Generally speaking, however, investors who want access to hedge fund strategies will not need to lock away their capital for a long time. Brooks Ritchey, head of portfolio construction at K2 Advisors, Franklin Templeton’s alternatives business, says: “Products and portfolios within our opportunity set are becoming more liquid. That said, one is constantly on guard for a liquidity mismatch, and full look-through of portfolios helps us achieve that, whether funds offer daily or quarterly liquidity. There may be opportunistic transactions or themes from which investors can extract an illiquidity premium, but those are few and far between in our opinion. There is enough capacity in the liquid space to invest long and short.”
The issue of cost has also put off investors for a long time, and in many cases managers have had to meet their demands to reduce fees. There are exceptions, however, says Ben Watford, partner at asset management consultancy MJ Hudson. “There has been downward pressure on management and performance fees,” he says, “but if the fund is performing well, then managers do not need to drop their fees.”
There are various options to achieve better alignment of interest between investors and managers, explains Watford, but getting the balance right is notoriously hard. “Certain managers are happy to trade lower management fee for a higher performance fee or keep their performance fee the same but raise the high watermarks or hurdle rates. But if a manager is driven by a high performance fees, they might be encouraged to take more risk,” he points out. The fact is, discussions between managers and their clients about fees are much more open than pre-crisis, which should give added comfort to investors.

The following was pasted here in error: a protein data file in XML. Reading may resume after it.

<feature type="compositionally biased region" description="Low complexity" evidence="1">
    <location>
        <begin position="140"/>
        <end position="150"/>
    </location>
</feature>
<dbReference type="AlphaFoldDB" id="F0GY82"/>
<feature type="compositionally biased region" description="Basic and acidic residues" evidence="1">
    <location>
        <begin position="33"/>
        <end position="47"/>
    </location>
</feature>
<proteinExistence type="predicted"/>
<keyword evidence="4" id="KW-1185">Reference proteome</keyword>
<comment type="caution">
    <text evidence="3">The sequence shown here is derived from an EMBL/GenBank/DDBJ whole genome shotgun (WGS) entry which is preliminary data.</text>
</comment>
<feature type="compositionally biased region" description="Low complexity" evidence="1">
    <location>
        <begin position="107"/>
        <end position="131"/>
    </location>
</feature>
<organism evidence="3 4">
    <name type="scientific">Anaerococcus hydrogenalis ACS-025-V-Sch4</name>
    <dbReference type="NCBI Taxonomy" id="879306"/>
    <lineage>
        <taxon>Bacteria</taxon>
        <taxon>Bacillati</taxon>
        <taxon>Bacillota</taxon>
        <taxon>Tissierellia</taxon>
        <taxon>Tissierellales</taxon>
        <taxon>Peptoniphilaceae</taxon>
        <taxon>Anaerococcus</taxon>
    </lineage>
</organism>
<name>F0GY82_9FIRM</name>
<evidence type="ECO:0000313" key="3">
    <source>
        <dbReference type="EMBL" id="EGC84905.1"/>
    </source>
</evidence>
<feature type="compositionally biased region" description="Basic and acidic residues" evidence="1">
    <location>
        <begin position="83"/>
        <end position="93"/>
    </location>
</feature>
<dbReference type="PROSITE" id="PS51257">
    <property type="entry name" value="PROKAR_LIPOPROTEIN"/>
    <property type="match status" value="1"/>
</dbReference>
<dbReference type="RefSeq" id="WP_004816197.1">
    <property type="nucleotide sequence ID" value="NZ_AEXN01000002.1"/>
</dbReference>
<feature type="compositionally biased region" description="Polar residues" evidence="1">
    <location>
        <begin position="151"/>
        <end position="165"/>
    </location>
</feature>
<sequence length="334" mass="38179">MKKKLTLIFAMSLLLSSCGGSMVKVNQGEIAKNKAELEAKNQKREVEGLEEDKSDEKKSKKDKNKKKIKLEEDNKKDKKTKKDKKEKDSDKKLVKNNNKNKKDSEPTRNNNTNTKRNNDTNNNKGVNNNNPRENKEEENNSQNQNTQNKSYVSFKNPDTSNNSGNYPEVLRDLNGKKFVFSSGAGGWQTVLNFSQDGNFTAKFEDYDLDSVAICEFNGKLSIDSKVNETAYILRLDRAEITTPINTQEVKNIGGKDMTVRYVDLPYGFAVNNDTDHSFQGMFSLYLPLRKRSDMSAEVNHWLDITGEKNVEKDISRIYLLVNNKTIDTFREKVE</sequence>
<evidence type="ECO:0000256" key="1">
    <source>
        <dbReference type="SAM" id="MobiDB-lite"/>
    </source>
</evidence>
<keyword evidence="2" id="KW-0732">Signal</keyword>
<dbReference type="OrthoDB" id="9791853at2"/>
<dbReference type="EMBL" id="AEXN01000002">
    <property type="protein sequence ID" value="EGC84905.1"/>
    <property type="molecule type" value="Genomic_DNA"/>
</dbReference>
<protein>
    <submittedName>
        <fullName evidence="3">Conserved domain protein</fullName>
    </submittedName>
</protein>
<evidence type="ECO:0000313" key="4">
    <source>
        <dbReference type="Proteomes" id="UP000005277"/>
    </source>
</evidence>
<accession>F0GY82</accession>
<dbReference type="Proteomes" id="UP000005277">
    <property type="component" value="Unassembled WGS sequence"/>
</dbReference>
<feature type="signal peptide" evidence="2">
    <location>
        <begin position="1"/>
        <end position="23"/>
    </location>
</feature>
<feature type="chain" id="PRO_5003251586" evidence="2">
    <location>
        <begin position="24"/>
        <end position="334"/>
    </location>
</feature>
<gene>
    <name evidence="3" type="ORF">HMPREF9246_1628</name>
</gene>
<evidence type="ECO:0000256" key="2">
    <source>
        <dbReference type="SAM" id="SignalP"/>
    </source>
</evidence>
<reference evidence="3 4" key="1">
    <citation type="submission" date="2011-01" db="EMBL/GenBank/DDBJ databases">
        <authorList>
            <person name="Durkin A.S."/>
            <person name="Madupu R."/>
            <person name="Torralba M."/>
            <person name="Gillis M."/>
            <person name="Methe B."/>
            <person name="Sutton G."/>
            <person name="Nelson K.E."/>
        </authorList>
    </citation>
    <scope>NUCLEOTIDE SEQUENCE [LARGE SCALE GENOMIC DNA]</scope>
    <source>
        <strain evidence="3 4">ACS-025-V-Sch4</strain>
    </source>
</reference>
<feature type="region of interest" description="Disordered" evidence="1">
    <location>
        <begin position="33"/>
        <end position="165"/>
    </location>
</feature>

More debate not just on fees, but on every aspect of what hedge funds can offer to institutional investors, is to be welcomed. The industry takes the issues seriously, judging by Kohler’s words. Kohler is also on the research committee of the Alternative Investment Management Association (AIMA).
Speaking on a personal level, he says: “What the industry needs to do better is let investors come back to the basics of hedge fund investing. We are often seen as an asset class, and an asset class needs a benchmark. But hedge funds are no more than pure, unconstrained portfolio management, and in this sense benchmarks are not relevant. At the same time, we need to talk about the prejudices around aspects such as liquidity and regulation. The majority of hedge funds are not illiquid and unregulated – the opposite is the case.”
Hedge funds: No longer out of reach
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Hedge funds: No longer out of reach